Tristan keeps telling me that ozone depletion and acid rain are poor comparisons for climate change. Yes, they were major environmental problems that were identified scientifically, and then dealt with legislatively. But addressing them only really involved a small number of organizations, and processes that could be fairly readily replaced. Addressing the issues didn’t require much social or political change.
That’s fair enough, but perhaps there is an alternative comparison that is useful: smoking. Watching Mad Men constantly reminds me of how much of a transformation there has been in the public attitude toward smoking in the past few decades. While part of that was certainly driven by personal fear (smoking will kill you personally, climate change will not), the transition also involved moral arguments about the effects of secondhand smoke on unconsenting others. And it involved government imposing increasingly harsh regulations on an industry that was highly profitable, powerful, and fundamentally opposed to having its products restrained by law.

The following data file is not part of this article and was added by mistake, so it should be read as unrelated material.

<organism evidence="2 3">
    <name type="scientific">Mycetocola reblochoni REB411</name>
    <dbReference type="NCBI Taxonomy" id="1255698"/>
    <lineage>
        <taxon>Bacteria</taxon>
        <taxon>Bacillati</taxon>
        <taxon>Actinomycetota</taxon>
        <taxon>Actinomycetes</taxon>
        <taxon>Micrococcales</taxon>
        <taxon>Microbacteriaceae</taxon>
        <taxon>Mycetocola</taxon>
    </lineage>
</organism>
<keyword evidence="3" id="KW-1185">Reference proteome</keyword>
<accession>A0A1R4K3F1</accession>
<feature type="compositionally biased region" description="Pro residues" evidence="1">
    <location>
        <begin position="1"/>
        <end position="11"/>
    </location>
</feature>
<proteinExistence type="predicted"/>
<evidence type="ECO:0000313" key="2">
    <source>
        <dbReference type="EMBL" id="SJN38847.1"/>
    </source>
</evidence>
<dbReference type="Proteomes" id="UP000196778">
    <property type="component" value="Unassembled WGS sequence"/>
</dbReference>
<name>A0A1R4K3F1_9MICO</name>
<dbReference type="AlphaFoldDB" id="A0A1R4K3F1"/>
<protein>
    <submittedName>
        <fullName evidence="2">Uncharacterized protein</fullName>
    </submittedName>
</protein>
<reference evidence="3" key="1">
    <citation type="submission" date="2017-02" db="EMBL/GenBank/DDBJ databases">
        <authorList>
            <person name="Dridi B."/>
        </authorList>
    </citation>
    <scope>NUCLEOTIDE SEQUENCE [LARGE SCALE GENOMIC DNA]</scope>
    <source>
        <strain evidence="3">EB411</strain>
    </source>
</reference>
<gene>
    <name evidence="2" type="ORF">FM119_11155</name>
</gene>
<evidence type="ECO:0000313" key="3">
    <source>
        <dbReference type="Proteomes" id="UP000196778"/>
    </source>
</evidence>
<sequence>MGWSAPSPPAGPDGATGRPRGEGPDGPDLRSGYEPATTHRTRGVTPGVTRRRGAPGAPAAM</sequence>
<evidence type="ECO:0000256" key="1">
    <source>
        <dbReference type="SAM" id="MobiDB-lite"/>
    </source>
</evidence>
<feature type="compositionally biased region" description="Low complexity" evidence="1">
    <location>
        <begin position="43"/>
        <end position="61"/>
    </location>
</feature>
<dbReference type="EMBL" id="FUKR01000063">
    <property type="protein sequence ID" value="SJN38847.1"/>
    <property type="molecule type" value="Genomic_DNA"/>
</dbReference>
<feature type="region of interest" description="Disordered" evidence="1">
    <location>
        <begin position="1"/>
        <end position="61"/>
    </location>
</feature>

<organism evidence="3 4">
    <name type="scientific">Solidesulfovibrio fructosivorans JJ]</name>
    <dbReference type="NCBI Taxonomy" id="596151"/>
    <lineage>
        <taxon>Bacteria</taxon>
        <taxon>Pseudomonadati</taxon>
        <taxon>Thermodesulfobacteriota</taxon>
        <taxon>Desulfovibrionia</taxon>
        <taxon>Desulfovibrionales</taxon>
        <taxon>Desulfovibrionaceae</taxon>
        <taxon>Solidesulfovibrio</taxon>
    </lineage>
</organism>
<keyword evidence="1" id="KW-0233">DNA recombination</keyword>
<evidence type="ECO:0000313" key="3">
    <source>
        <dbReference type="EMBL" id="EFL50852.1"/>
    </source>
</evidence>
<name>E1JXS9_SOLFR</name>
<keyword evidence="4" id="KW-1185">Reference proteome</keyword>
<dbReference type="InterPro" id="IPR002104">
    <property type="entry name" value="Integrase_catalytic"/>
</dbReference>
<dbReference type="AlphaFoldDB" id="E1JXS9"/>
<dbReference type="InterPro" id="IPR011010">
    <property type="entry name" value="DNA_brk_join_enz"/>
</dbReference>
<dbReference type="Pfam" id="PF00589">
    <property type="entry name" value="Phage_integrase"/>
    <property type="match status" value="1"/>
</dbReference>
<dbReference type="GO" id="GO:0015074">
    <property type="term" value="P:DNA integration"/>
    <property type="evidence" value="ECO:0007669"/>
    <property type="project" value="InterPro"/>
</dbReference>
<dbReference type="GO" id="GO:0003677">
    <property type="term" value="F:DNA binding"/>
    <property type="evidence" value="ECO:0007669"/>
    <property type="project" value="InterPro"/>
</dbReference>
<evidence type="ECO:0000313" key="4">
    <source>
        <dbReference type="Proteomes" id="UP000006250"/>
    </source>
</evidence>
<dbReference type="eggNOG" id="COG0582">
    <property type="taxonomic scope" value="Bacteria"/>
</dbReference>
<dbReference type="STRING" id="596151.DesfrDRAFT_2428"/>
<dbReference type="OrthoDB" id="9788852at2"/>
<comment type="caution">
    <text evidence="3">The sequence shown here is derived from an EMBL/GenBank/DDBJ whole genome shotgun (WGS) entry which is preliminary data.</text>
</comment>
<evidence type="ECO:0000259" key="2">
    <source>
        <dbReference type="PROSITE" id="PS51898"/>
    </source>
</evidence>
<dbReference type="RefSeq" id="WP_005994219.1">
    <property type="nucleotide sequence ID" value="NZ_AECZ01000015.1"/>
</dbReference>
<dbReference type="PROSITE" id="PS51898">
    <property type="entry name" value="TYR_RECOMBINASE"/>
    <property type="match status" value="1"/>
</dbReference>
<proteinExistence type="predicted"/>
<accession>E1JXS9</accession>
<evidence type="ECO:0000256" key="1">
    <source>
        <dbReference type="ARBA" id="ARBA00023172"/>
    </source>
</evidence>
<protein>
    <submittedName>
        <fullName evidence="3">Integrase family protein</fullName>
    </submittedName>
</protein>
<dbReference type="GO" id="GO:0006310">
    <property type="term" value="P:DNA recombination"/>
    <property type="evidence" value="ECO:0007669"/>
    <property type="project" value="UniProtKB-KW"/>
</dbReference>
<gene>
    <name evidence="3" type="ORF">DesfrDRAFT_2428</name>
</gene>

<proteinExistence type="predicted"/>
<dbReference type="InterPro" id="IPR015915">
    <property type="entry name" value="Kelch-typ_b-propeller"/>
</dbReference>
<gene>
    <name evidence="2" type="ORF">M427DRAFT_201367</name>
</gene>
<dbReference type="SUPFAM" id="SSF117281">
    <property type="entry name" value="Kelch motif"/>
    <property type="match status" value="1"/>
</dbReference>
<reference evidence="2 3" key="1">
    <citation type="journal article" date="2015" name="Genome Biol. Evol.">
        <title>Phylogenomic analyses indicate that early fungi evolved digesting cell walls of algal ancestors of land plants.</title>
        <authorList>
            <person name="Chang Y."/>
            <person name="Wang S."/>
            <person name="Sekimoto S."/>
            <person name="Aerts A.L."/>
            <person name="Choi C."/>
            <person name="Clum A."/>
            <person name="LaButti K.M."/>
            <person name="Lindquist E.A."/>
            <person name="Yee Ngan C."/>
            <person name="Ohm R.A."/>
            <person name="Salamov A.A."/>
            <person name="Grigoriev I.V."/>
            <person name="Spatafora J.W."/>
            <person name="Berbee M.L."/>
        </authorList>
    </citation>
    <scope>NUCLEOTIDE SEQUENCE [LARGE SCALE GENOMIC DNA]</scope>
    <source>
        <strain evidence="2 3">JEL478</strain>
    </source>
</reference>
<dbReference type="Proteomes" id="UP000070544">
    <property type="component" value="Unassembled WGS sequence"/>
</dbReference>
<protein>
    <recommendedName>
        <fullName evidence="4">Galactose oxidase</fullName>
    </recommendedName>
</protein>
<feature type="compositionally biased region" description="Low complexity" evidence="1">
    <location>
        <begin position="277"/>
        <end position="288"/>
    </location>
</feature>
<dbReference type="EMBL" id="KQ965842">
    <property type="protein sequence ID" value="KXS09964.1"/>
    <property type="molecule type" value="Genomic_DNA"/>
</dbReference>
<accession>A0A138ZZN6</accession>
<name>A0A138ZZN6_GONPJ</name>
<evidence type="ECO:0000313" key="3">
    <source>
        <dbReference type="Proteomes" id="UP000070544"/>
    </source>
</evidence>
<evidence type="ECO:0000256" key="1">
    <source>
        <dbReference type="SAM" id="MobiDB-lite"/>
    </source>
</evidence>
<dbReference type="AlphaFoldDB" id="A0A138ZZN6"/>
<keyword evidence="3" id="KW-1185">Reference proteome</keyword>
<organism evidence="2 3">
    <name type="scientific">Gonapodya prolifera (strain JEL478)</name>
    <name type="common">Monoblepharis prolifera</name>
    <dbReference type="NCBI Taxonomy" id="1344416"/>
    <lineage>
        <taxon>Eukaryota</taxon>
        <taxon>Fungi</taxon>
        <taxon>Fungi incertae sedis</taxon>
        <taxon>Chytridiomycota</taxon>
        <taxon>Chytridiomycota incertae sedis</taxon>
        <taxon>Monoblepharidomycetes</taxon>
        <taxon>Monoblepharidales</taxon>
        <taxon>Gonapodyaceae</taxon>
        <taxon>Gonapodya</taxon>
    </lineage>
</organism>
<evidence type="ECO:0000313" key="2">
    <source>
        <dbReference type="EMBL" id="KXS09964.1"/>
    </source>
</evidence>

Perhaps growing awareness of the harms fossil fuels impose on others – including those in future generations – could help to drive a similar cultural shift. We have promising alternatives to fossil fuels, but our political system is still unwilling to take on the industries that want to keep us reliant on them. Perhaps smoking suggests that could change.